In the entire first half there was just one effort on target, a Steffen Iversen header that bounced harmlessly into Kasey Keller’s arms. Leicester’s tactics seemed to be to strangle the life out of the game. Savage’s role was to simply spoil, to help Rob Ullathorne stop Ginola and to disrupt any rhythm that Spurs could find.
His contribution was provocative, to say the least.
Leicester could have taken a shock lead in the 56th minute when Spurs’ future Leicester City goalkeeper Ian Walker had to save at Cottee’s feet after failing to hold onto an Ullathorne shot.
Seven minutes later the game boiled over. Savage clattered into Justin Edinburgh. The Spurs full back was understandably aggrieved but there was no excuse for his reaction which was to slap Savage round the back of his head. Savage’s reaction to this inflamed matters further.
Edinburgh was sent off and Savage was booked. Spurs meanwhile decided to seek retribution for Edinburgh’s dismissal.
Another future Leicester player, Steffen Freund, tried to get Savage sent off after a collision. Savage reacted and the pair had to be pulled apart.
Despite their numerical disadvantage, the final half-hour belonged to Spurs. Ten minutes from time, half the crowd thought Iversen had scored the winner for Tottenham when his shot from 20 yards hit the side netting.
Then, in the first minute of added time, O’Neill substituted Savage to save him from getting sent off. Booed every step of the way off the pitch, Savage hardly had time to take his place on the bench when Spurs scored their late, late winner.
Les Ferdinand (yet another Spurs player who later played for Leicester City) swung the ball out to Iversen who set off down the right flank. He held off a powerful challenge from Steve Walsh before cutting in and firing in a shot which Keller could only push away. Nielsen stooped in and headed the winner with a dramatic dive.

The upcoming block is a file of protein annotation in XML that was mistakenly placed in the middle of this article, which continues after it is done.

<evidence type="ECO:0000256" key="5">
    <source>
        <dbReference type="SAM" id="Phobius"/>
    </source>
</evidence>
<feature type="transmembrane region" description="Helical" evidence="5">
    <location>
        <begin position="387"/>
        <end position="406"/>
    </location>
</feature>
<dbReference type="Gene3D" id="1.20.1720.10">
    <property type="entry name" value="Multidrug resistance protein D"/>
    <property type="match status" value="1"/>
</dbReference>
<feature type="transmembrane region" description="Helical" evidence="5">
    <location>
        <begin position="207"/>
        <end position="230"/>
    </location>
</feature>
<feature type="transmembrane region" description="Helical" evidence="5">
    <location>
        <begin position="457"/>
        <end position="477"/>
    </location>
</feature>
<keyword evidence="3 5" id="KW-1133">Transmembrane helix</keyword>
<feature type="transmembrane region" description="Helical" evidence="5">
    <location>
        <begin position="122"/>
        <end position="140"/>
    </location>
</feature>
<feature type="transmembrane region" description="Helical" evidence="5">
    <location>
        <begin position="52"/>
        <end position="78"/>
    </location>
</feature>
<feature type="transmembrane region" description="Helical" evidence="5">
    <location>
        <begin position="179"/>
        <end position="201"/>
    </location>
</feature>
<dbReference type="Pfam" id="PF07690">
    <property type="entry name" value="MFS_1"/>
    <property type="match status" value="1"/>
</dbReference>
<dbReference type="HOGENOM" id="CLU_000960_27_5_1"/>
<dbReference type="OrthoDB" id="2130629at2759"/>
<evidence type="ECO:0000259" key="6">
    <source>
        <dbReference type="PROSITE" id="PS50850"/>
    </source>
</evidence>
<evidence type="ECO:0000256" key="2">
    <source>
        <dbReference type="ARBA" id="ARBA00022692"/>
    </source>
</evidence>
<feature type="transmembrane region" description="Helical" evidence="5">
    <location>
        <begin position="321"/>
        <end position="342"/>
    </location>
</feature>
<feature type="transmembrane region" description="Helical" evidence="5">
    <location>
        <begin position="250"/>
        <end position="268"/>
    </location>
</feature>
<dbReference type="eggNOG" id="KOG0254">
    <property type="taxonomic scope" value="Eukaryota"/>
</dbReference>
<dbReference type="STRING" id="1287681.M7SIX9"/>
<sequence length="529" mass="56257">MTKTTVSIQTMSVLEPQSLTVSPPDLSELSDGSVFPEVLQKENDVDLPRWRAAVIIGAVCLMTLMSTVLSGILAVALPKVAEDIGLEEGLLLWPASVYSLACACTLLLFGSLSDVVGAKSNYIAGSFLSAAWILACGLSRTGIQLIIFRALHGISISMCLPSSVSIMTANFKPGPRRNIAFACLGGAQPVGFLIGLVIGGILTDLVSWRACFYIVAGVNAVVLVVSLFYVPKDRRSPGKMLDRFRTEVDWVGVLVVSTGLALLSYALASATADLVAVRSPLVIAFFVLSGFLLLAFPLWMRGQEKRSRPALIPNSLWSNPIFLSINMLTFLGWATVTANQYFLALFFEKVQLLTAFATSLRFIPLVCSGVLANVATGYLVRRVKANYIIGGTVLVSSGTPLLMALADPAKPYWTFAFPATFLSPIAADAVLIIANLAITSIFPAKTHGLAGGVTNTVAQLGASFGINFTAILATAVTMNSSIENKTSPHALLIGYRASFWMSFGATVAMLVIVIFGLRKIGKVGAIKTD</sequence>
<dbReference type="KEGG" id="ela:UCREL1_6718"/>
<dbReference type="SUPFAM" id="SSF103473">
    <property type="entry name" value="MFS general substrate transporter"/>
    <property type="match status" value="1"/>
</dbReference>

There was no way back for Leicester from such a late goal. The man of the match award, earmarked for Rob Ullathorne, was quickly switched to Steffen Iversen. Savage was roundly booed by the Spurs supporters as he trooped down sadly from the Royal Box with his runners-up medal.
Tony Cottee was distraught. He said: “I have lost four finals but this was the worst. To concede a goal in the last minute was heartbreaking. This has hurt me more than anything in my career.”
A year later, however, Cottee was to be a League Cup winner when Leicester City won the trophy again by beating Tranmere Rovers in the last League Cup Final to be held at the old Wembley Stadium.
Main photo. Leicester City and Tottenham Hotspur walk onto the Wembley Pitch for the 1999 League Cup Final.
02. Leicester’s Rob Ullathorne challenges Spurs danger man David Ginola.
03. The incident between Robbie Savage and Justin Edinburgh which led to the Spurs player’s dismissal in the 63rd minute.
04. Allan Nielsen scores Spurs winning goal seconds from the end of the game.
05. Martin O’Neill consoles a disconsolate Tony Cottee after the final whistle.